£22000 - £40000 per annum: Recruitment Genius: This company is part of a Group...

Recruitment Genius: Service Charge Accounts Assistant

£16000 - £18000 per annum: Recruitment Genius: Are you a a young, dynamic pers...

Day In a Page

Read Next

Errors & Omissions: Outgunned by a lack of military knowledge

Guy Keleny
Ukip leader Nigel Farage in Tiny Tim’s tea shop while canvassing in Rochester this week  

General Election 2015: What on earth happened to Ukip?

Matthew Norman
General Election 2015: Chuka Umunna on the benefits of immigration, humility – and his leader Ed Miliband

Chuka Umunna: A virus of racism runs through Ukip

The shadow business secretary on the benefits of immigration, humility – and his leader Ed Miliband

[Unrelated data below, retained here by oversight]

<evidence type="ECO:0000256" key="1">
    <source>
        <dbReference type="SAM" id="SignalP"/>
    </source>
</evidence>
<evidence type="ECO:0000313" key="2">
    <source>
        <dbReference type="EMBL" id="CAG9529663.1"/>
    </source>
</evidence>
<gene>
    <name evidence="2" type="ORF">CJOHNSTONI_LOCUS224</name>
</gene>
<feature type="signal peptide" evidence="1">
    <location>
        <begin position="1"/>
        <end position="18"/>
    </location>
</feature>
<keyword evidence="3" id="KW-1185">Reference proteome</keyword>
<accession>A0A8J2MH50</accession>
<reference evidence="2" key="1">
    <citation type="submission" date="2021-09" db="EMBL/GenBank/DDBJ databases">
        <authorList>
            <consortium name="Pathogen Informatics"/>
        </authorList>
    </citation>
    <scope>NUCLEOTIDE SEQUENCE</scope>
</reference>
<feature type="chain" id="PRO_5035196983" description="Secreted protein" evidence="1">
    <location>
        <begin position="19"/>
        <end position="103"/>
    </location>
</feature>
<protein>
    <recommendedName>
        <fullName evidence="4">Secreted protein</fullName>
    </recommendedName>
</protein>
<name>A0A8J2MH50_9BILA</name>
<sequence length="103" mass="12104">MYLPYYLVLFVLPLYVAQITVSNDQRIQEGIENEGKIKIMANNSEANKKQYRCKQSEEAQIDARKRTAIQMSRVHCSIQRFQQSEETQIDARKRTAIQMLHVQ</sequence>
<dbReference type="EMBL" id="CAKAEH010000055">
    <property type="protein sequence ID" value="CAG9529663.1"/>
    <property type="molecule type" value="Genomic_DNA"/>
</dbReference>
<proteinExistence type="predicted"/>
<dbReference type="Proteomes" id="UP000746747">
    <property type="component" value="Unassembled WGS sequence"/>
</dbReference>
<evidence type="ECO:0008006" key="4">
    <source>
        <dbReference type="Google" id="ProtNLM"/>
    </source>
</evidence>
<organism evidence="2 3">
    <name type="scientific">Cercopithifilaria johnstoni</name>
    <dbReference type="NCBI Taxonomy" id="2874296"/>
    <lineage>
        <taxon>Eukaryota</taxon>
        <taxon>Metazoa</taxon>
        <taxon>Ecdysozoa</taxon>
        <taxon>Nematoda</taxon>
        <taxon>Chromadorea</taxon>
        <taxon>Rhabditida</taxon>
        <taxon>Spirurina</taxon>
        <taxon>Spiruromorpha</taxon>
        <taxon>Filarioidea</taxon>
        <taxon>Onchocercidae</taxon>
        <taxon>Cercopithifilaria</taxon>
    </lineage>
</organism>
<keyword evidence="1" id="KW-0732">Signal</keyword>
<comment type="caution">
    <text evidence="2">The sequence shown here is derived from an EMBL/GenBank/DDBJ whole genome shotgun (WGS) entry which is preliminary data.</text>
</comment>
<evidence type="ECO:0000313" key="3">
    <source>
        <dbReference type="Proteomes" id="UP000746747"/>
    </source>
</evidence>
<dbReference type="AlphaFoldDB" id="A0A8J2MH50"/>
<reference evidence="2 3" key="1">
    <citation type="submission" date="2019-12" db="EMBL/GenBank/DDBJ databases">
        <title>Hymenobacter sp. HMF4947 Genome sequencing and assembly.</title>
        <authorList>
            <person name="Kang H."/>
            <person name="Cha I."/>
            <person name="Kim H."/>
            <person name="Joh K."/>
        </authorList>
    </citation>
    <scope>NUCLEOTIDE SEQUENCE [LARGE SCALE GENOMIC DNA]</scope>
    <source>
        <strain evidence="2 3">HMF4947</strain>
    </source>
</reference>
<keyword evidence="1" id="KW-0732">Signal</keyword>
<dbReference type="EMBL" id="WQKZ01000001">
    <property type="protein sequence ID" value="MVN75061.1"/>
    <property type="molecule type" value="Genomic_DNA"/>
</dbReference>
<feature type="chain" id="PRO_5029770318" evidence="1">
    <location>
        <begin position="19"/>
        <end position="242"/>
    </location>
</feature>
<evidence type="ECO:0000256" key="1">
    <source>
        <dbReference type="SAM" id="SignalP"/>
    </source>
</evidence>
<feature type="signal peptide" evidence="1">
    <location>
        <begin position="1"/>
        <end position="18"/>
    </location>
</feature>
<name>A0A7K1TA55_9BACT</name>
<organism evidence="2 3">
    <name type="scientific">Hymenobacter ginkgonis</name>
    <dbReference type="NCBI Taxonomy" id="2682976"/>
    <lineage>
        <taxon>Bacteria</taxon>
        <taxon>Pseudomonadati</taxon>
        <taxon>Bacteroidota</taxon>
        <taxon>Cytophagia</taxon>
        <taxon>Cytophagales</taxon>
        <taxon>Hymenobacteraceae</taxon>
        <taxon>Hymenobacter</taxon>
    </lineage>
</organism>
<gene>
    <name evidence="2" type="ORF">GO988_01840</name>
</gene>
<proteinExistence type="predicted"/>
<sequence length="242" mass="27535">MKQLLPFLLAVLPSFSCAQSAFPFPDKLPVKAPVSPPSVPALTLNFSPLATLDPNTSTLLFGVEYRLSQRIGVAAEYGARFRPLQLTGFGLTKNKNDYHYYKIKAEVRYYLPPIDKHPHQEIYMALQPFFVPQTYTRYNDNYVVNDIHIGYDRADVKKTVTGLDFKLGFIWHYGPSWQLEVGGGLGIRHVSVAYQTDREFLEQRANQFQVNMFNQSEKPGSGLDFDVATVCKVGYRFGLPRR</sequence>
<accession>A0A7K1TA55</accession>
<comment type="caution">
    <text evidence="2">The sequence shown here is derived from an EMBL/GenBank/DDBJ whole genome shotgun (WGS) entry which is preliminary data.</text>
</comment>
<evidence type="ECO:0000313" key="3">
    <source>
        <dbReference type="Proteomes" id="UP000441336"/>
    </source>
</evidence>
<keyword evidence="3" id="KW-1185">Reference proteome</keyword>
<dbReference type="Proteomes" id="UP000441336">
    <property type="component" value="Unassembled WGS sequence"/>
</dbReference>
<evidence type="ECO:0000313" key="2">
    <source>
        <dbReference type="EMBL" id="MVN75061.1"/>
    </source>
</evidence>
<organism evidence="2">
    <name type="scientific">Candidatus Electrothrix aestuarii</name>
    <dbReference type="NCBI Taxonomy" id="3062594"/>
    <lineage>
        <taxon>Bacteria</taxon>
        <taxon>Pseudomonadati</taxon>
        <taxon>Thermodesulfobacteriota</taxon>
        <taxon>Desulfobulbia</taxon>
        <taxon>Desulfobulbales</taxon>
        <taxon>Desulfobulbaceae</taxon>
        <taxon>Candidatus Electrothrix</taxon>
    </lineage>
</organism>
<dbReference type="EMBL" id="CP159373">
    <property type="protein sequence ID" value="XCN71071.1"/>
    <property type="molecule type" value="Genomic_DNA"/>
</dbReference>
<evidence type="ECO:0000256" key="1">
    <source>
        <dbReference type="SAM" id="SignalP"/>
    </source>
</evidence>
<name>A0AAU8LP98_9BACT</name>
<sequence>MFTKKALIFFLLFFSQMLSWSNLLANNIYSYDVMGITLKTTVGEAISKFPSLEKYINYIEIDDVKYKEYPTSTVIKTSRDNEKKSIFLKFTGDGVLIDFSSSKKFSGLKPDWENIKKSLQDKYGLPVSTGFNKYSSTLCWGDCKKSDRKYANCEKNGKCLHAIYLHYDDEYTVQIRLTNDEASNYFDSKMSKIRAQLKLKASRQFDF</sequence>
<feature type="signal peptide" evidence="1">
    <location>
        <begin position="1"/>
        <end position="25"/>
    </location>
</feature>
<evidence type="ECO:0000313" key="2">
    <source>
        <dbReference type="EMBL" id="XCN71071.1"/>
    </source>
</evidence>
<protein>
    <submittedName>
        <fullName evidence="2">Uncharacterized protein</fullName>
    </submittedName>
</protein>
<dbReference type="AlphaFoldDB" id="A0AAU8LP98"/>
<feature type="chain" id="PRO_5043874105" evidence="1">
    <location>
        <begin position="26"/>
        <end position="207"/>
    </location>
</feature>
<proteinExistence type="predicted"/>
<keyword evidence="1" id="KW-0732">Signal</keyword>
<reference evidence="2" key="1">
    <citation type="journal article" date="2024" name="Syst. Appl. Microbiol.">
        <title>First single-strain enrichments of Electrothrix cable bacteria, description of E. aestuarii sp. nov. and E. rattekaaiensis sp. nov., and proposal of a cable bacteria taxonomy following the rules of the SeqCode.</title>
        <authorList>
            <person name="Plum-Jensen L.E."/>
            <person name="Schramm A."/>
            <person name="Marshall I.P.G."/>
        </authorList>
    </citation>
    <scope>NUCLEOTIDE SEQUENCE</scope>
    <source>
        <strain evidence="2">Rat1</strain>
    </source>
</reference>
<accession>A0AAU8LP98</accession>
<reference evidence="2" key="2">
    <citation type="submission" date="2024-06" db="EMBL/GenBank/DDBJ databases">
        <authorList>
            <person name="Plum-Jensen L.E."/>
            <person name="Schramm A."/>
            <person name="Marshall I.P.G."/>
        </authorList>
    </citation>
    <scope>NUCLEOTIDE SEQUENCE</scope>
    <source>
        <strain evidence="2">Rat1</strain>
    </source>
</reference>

Yemen crisis: This exotic war will soon become Europe's problem

Yemen's exotic war will soon affect Europe

Terrorism and boatloads of desperate migrants will be the outcome of the Saudi air campaign, says Patrick Cockburn
Marginal Streets project aims to document voters in the run-up to the General Election

Marginal Streets project documents voters

Independent photographers Joseph Fox and Orlando Gili are uploading two portraits of constituents to their website for each day of the campaign
Game of Thrones: Visit the real-life kingdom of Westeros to see where violent history ends and telly tourism begins

The real-life kingdom of Westeros

Is there something a little uncomfortable about Game of Thrones shooting in Northern Ireland?
How to survive a social-media mauling, by the tough women of Twitter

How to survive a Twitter mauling

Mary Beard, Caroline Criado-Perez, Louise Mensch, Bunny La Roche and Courtney Barrasford reveal how to trounce the trolls
Gallipoli centenary: At dawn, the young remember the young who perished in one of the First World War's bloodiest battles

At dawn, the young remember the young